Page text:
Ashley Smith then performed a jazzy clarinet solo, Wapango by Paquito D’Rivera. This piece was loud, with clashing notes and complex rhythms. Smith was dynamic, swaying with the instrument.
To close this section, the soloists performed three movements of Francis Poulenc’s Trio for oboe, bassoon and piano, FP 43. This featured Frazer on oboe, Adam Mikulicz on bassoon and Raineri on piano. The piece began slow, interweaving, then faster melodies came in. The instruments blended, conversing with each other. The audience was appreciative.
Before the afternoon concerts, there was a chance to explore Bangalow and eat lunch at a local café. The streets whistled with August winds, but the hospitality was warm.
Saturday’s third concert featured New Zealand Chamber Soloists, Amalia Hall (violin), James Tennant (cello) and Katherine Austin (piano). The concert opened with Ludwig Van Beethoven’s Piano Trio in D Major, Op. 70 No. 1 ‘Ghost’. Amalia Hall’s resonant tone, expression, phrasing and vibrato soaked sound over the audience. The cello and piano blended with the violin.
Next was a work by New Zealand composer, John Psathas, Corybas. This piece had an odd-metered groove, a looser beat, evoking ideas of the ocean. Violin and cello came in and out in rising waves, escalating to the deep undercurrent of the piano’s bass register.
To close, New Zealand Chamber Soloists were joined by Ashley Smith (clarinet), Alex Millar (French horn) and James Wannan (viola) from Southern Cross. The ensemble played Ernst Von Dohnányi’s Sextet in C for piano, strings and winds, Op. 37. The five movements transitioned between moods, the instruments taking turns.
Following this, concert-goers took another stroll around town and found restaurants had stayed open especially for the evening concert, offering dinner.
Saturday evening culminated with a concert by Southern Cross Soloists and Orava Quartet. First, Johann Sebastian Bach, Flute Sonata in G Minor, BWV 1020, featuring flautist Andonovska and pianist Raineri. Andonovska played the two allegro movements with speed and agility, and the slower adagio movement with emotion.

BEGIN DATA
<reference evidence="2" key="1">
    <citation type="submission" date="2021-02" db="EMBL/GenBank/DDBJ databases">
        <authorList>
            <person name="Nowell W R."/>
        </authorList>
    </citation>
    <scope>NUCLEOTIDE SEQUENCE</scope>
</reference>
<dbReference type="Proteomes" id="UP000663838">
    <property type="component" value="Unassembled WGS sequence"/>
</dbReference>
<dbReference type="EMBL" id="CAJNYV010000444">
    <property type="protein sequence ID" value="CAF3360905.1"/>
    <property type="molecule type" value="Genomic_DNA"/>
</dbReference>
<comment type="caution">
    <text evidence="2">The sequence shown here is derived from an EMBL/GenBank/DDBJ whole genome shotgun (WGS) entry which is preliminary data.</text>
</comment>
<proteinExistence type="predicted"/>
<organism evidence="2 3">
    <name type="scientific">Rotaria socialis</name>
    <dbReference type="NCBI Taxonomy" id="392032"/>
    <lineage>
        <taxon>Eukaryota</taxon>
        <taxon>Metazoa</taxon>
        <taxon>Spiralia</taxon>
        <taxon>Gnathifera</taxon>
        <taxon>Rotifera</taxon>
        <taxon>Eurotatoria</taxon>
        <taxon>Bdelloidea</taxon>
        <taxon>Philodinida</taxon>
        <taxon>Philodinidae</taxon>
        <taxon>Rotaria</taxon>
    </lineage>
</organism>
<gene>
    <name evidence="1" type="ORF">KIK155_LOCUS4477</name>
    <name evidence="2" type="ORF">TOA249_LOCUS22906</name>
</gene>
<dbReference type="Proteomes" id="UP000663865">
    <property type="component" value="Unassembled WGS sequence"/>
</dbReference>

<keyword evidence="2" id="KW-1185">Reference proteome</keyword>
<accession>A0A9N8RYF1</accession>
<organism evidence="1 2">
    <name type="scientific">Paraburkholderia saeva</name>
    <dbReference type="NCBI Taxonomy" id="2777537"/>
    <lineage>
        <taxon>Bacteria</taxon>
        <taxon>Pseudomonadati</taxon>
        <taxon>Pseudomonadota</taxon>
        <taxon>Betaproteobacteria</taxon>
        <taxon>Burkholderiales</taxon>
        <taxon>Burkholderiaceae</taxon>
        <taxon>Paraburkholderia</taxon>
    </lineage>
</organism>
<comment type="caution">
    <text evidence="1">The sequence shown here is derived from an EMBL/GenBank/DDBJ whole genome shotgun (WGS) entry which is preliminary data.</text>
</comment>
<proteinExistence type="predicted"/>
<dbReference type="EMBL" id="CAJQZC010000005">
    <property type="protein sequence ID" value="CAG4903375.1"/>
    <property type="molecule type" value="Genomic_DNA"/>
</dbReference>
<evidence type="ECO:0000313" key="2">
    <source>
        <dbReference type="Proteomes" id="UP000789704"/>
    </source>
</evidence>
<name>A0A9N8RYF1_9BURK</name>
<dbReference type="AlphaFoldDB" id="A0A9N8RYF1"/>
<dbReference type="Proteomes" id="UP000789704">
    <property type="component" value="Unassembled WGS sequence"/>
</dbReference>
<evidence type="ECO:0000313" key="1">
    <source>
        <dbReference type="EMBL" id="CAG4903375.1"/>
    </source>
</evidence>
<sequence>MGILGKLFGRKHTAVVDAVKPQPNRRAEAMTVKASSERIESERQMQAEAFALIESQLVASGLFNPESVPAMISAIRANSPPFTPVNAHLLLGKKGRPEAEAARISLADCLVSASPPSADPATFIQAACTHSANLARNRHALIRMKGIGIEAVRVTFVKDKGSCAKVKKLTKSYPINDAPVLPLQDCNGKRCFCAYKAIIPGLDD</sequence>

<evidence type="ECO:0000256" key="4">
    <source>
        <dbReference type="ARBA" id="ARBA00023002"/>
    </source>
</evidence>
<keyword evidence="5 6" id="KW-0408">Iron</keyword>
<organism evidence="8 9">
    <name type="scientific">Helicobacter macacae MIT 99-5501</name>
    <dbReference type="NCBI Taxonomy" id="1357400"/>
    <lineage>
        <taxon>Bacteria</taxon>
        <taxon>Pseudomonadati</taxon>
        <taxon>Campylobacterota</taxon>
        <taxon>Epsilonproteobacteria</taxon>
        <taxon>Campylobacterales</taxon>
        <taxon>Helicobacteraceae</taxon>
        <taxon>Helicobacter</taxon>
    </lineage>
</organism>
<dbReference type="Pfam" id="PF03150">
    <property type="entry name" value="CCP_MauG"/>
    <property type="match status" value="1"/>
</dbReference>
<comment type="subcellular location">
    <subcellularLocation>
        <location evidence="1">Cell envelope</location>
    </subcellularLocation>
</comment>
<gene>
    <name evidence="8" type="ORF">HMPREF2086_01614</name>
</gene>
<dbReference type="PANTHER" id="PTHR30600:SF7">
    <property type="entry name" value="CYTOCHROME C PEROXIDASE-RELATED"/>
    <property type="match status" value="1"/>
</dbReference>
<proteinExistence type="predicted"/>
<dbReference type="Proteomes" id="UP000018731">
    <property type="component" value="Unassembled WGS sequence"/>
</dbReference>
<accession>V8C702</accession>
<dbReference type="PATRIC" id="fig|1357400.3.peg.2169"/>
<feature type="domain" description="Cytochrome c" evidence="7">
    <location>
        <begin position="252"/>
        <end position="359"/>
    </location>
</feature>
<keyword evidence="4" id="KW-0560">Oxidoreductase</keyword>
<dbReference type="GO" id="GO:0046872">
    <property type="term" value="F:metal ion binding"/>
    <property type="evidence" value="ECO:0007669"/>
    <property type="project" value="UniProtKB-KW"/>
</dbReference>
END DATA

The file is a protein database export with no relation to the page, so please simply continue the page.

Then, cellist Harris and Raineri played Claude Debussy’s Sonata for Cello and Piano, L. 144. Harris plucked the pizzicato with attitude. His fingers danced up and down the cello’s fingerboard. The piece built to several climaxes, falling away, and then finished in a flurry of percussion.
Then, the ensemble reassembled for Joe Chindamo’s Sanctuary. Conducted by Dragon, this piece was a chance for the group to really work together in a layered, dynamic form. Frazer (oboe) and Smith (clarinet) took solos.
A brief interval, with drinks. Audience members pulled their jackets tight as the wind howled outside the hall.
Then, French hornist Miller returned for Robert Schumann’s Adagio and Allegro, Op. 70, accompanied by Raineri. The piece was technically demanding, exploring the range and possibilities of the horn. Miller showed performance nuance.
To finish, the accompanist became the accompanied: the piano was pushed to centre stage, and the ensemble members set up on the floor. Raineri performed Sergei Rachmaninoff’s Rhapsody on a Theme of Paganini, Op. 43. This piece presented variations on Paganini’s theme, with instruments weaving and changes in tempo, mood and texture. The final variations built to several climaxes, but fell back and the piano finished on its own. Raineri displayed virtuosity and was met with cheers, applause and standing ovation. A fitting way to end a music-filled day.